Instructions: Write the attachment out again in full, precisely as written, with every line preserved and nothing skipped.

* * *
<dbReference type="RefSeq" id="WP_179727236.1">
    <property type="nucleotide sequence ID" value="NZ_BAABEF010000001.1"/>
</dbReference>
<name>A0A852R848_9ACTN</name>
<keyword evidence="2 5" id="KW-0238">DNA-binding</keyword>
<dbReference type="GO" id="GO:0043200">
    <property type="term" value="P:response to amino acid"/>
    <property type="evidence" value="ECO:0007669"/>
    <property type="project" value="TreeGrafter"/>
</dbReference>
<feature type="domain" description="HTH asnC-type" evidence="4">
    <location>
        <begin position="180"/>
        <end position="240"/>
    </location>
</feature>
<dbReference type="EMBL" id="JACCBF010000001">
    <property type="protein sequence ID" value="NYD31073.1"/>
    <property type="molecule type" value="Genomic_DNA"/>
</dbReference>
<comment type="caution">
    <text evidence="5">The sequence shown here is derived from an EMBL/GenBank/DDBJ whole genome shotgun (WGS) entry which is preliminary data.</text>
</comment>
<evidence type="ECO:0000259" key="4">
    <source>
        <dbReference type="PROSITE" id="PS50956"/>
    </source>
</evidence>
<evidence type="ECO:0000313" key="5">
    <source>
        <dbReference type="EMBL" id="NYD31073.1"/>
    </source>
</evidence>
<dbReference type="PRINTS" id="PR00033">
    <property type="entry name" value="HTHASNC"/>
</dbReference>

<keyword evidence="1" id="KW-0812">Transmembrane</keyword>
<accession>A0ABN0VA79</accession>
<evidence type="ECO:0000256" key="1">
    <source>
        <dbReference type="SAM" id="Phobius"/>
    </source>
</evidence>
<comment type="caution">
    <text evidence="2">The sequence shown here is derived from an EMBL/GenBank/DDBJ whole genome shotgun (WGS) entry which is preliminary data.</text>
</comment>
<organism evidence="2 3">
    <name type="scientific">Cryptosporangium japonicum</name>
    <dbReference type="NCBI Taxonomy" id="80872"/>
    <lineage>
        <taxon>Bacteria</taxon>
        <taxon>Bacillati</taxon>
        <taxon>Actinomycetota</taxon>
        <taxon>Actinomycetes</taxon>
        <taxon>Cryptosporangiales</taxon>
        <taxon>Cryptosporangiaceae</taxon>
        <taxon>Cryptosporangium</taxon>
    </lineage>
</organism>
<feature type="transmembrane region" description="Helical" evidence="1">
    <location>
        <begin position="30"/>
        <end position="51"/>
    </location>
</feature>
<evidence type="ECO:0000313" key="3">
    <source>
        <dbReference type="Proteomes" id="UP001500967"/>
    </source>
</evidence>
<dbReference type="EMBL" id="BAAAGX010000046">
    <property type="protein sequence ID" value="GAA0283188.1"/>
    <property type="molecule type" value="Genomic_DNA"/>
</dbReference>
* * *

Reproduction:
<dbReference type="RefSeq" id="WP_179727236.1">
    <property type="nucleotide sequence ID" value="NZ_BAABEF010000001.1"/>
</dbReference>
<name>A0A852R848_9ACTN</name>
<keyword evidence="2 5" id="KW-0238">DNA-binding</keyword>
<dbReference type="GO" id="GO:0043200">
    <property type="term" value="P:response to amino acid"/>
    <property type="evidence" value="ECO:0007669"/>
    <property type="project" value="TreeGrafter"/>
</dbReference>
<feature type="domain" description="HTH asnC-type" evidence="4">
    <location>
        <begin position="180"/>
        <end position="240"/>
    </location>
</feature>
<dbReference type="EMBL" id="JACCBF010000001">
    <property type="protein sequence ID" value="NYD31073.1"/>
    <property type="molecule type" value="Genomic_DNA"/>
</dbReference>
<comment type="caution">
    <text evidence="5">The sequence shown here is derived from an EMBL/GenBank/DDBJ whole genome shotgun (WGS) entry which is preliminary data.</text>
</comment>
<evidence type="ECO:0000259" key="4">
    <source>
        <dbReference type="PROSITE" id="PS50956"/>
    </source>
</evidence>
<evidence type="ECO:0000313" key="5">
    <source>
        <dbReference type="EMBL" id="NYD31073.1"/>
    </source>
</evidence>
<dbReference type="PRINTS" id="PR00033">
    <property type="entry name" value="HTHASNC"/>
</dbReference>

<keyword evidence="1" id="KW-0812">Transmembrane</keyword>
<accession>A0ABN0VA79</accession>
<evidence type="ECO:0000256" key="1">
    <source>
        <dbReference type="SAM" id="Phobius"/>
    </source>
</evidence>
<comment type="caution">
    <text evidence="2">The sequence shown here is derived from an EMBL/GenBank/DDBJ whole genome shotgun (WGS) entry which is preliminary data.</text>
</comment>
<organism evidence="2 3">
    <name type="scientific">Cryptosporangium japonicum</name>
    <dbReference type="NCBI Taxonomy" id="80872"/>
    <lineage>
        <taxon>Bacteria</taxon>
        <taxon>Bacillati</taxon>
        <taxon>Actinomycetota</taxon>
        <taxon>Actinomycetes</taxon>
        <taxon>Cryptosporangiales</taxon>
        <taxon>Cryptosporangiaceae</taxon>
        <taxon>Cryptosporangium</taxon>
    </lineage>
</organism>
<feature type="transmembrane region" description="Helical" evidence="1">
    <location>
        <begin position="30"/>
        <end position="51"/>
    </location>
</feature>
<evidence type="ECO:0000313" key="3">
    <source>
        <dbReference type="Proteomes" id="UP001500967"/>
    </source>
</evidence>
<dbReference type="EMBL" id="BAAAGX010000046">
    <property type="protein sequence ID" value="GAA0283188.1"/>
    <property type="molecule type" value="Genomic_DNA"/>
</dbReference>